City Releases Crash Statistics: Mayor Proposes Mandatory Helmet Law

Written by Boston Biker on May 16

As a follow-up to City Councilor Ayanna Pressley’s hearing in December 2012, the City of Boston’s Crash Data Report has finally come out. You can find the report at the following URL:

highlights include this lovely opening from the Mayor.

Dear Fellow Bostonians,

During the summer and fall of 2012, our city experienced five fatal bicycle incidents that led to this report. Through detailed analysis of four years of police report data, City officials will have concrete information with which to make the roadways safer for vulnerable users. This document will help us smartly apply our resources to continue improving our streets using the “six E’s of bicycle planning”: Engineering, Education, Enforcement, Encouragement, Evaluation, and Equity.

Since the City of Boston bicycle program launched in 2007, we have gone from being called one of the worst cities for cycling in the country to one of the best. The addition of nearly 60 miles of on-street bicycle facilities, hundreds of new bike racks, and the overwhelmingly successful New Balance Hubway bike share program has brought cycling into the mainstream here in Boston. Boston is well on its way to becoming a world-class cycling city. The bicycle has become a critical part of our transportation system.

Boston streets are full of people commuting to work and school, families enjoying a weekend ride together, and every type of rider in-between. This spirited resurgence of the bicycle has placed our city streets in a time of transit ion, from one dependent upon cars, to one embracing more active transportation options. Transitions can be difficult.

The close-knit community among cyclists continues to impress me. When one member of the community suffers from a terrible incident, the degree of separation to all cyclists is not far. We must work tirelessly and collaboratively to continue improving the safety of our streets. This report will help guide the process of continuing to grow Boston’s vibrant bicycle community.

Thomas M. Menino
Mayor, City of Boston

But what really seems to have some in a tizzy is the notion of a mandatory helmet law being proposed by the mayors office.

Helmets are very useful in reducing injury to your head AFTER the accident occurs. Having a helmet on will reduce your chances of getting brain damage once the car has run into you, but wont keep it from hitting you in the first place. Or from the street being full of pot holes, or from poorly designed intersections, or red light runners etc.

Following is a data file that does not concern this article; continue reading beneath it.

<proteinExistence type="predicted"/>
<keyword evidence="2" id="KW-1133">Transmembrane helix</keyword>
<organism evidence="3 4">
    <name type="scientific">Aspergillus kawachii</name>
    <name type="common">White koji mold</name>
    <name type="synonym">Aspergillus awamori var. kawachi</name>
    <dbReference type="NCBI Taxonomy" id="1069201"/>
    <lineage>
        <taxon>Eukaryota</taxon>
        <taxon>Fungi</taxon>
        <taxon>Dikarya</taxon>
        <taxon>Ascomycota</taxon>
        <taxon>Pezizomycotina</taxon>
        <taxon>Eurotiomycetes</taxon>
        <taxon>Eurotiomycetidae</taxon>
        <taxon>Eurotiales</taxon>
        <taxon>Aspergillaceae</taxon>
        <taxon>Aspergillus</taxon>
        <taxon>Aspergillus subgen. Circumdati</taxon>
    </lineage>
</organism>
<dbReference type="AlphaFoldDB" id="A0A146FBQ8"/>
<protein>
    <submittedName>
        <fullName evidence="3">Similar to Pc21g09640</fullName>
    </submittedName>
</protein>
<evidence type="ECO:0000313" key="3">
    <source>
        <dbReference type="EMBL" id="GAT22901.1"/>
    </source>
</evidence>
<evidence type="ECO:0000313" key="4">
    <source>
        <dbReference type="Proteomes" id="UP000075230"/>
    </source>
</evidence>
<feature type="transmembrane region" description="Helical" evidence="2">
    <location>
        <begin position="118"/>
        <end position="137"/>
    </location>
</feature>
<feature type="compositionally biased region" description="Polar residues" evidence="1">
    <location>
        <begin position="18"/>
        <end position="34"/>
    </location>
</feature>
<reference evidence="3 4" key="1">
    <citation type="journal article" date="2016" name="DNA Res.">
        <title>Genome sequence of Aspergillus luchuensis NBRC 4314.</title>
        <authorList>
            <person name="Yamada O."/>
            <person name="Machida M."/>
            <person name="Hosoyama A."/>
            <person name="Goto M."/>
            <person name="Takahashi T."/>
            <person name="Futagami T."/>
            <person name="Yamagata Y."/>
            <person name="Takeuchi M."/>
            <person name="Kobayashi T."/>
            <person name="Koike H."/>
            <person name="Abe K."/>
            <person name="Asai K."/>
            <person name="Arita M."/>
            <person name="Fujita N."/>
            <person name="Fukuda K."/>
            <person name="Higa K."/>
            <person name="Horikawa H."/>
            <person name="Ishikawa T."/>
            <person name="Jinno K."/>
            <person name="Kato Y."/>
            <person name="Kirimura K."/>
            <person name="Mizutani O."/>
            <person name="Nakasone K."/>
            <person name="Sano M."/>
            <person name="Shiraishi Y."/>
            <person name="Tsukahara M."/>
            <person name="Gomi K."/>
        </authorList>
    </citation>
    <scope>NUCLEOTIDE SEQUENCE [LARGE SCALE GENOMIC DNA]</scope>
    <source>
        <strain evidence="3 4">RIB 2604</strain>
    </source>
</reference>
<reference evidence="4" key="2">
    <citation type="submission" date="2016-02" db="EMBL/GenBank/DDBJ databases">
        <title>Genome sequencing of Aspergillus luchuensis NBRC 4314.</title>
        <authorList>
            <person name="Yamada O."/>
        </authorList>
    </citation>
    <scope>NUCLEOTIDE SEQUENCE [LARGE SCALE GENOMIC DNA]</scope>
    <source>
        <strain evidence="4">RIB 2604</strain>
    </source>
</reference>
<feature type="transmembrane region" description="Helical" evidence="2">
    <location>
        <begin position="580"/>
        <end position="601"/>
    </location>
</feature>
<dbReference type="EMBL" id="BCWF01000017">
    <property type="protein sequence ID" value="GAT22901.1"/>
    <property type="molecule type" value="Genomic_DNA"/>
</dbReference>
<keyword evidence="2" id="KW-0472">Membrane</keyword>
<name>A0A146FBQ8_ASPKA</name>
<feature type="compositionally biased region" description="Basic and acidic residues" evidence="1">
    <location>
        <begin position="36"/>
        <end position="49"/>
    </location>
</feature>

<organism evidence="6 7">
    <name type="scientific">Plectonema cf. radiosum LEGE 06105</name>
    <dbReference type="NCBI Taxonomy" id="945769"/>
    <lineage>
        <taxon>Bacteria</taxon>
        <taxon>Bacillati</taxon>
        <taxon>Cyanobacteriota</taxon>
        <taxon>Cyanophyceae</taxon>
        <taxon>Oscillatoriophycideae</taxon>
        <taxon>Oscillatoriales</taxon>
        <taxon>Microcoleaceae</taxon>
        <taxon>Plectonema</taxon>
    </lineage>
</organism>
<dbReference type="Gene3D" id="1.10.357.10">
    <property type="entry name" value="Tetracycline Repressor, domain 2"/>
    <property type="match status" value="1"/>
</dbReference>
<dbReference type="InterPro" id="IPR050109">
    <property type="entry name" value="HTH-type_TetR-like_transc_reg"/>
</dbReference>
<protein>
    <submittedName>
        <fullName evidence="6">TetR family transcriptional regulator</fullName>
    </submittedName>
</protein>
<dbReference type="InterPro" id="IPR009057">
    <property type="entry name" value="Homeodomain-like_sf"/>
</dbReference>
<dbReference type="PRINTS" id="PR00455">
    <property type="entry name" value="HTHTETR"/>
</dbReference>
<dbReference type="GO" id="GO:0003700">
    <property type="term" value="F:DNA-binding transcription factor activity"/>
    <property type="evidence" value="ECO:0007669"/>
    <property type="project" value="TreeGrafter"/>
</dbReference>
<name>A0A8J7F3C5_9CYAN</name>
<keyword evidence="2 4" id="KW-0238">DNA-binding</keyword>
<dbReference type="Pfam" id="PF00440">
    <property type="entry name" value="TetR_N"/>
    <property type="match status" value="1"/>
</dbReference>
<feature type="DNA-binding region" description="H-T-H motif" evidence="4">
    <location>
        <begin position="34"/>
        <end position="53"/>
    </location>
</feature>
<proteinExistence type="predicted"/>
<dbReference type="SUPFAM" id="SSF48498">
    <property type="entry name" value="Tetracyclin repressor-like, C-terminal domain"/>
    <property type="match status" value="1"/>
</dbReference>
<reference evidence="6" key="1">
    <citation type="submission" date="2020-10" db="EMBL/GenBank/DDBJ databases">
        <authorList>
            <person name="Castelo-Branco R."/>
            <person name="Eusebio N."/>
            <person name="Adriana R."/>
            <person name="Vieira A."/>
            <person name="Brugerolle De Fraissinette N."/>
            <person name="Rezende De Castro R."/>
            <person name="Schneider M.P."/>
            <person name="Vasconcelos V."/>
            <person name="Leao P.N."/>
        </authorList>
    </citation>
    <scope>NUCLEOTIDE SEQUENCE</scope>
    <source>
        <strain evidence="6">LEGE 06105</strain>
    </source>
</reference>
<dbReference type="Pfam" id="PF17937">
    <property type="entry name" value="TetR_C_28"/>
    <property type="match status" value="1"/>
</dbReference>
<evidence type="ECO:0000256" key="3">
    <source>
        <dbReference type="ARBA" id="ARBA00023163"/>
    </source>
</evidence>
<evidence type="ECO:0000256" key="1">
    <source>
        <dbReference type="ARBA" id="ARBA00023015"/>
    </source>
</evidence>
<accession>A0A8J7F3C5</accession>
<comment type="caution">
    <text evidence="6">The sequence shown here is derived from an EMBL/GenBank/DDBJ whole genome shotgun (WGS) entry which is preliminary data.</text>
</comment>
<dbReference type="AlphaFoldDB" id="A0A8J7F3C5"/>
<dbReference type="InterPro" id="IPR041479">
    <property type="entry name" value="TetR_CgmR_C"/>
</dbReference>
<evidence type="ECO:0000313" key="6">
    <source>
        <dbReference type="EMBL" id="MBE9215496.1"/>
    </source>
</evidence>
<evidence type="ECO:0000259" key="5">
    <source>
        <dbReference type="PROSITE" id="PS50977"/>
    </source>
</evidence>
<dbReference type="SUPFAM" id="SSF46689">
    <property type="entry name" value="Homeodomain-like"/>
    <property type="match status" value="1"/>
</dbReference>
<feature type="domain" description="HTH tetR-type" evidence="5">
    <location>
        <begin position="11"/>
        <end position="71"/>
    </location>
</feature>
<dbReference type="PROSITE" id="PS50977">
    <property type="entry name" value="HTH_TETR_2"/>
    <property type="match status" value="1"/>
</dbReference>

One can only assume at the behest of the Boston Public Health Commission. The BPH seems to be obsessed with helmets, something I (and many others) have disagreed with in the past.

The whole thing is full of statistics here is just a taste:

74% of people are already wearing helmets

21 is the age most likely to be in a crash

Most crashes happen at 5pm

The report is well worth a read, read it all here.  Leave your thoughts, findings, statistical analysis in the comments.

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Posted in advocacy, infrastructure, news | 3 Comments »

3 Responses to “City Releases Crash Statistics: Mayor Proposes Mandatory Helmet Law”

  1. By Erik on May 17, 2013 | Reply

    I was surprised to see bicycles “speeding” listed as a factor in about 5% of all crashes.

    I think there could be some creative solutions to the problem of people being doored by people exiting cabs. You just have to prevent or at least delay egress on the non-curb side, for example, by locking the doors on the traffic side. The challenge is to implement something like this that’s (a) cost-effective and (b) doesn’t impact the safety of taxi passengers.

    All-in-all, I think it’s very telling that the BPD is still in the “we don’t understand how bike accidents happen” phase.

  2. By john on May 17, 2013 | Reply

    If Boston wants to prevent more crashes, it should ban cell phone use while driving a vehicle, not just texting, but talking too. It should also remove right hand slingshot lanes like the one on Comm Ave at the BU bridge and the mess at Charles/MGH area leading to the Longfellow Bridge. Both of these would be a huge improvement for pedestrians as well. Finally, bike lanes shouldn’t disappear to create turning lanes like they do along Mass Ave, where cars and trucks all of a sudden are swerving into more lanes (and speeding up with the available extra lane) while bicyclists are left in the middle of the mess.

    If Menino just wants to pretend to care about bicyclists while still maintaing his car-first agenda, then responding to 5 cyclists being killed by drivers by implying blame on cyclists with the helmet law makes sense.

  3. By KillMoto on May 18, 2013 | Reply

    More people get head injuries walking, driving/riding in cars, and in the bath tub than biking. I would support mandatory helmet laws for all cyclists only after implemented for the aforementioned other three activities.

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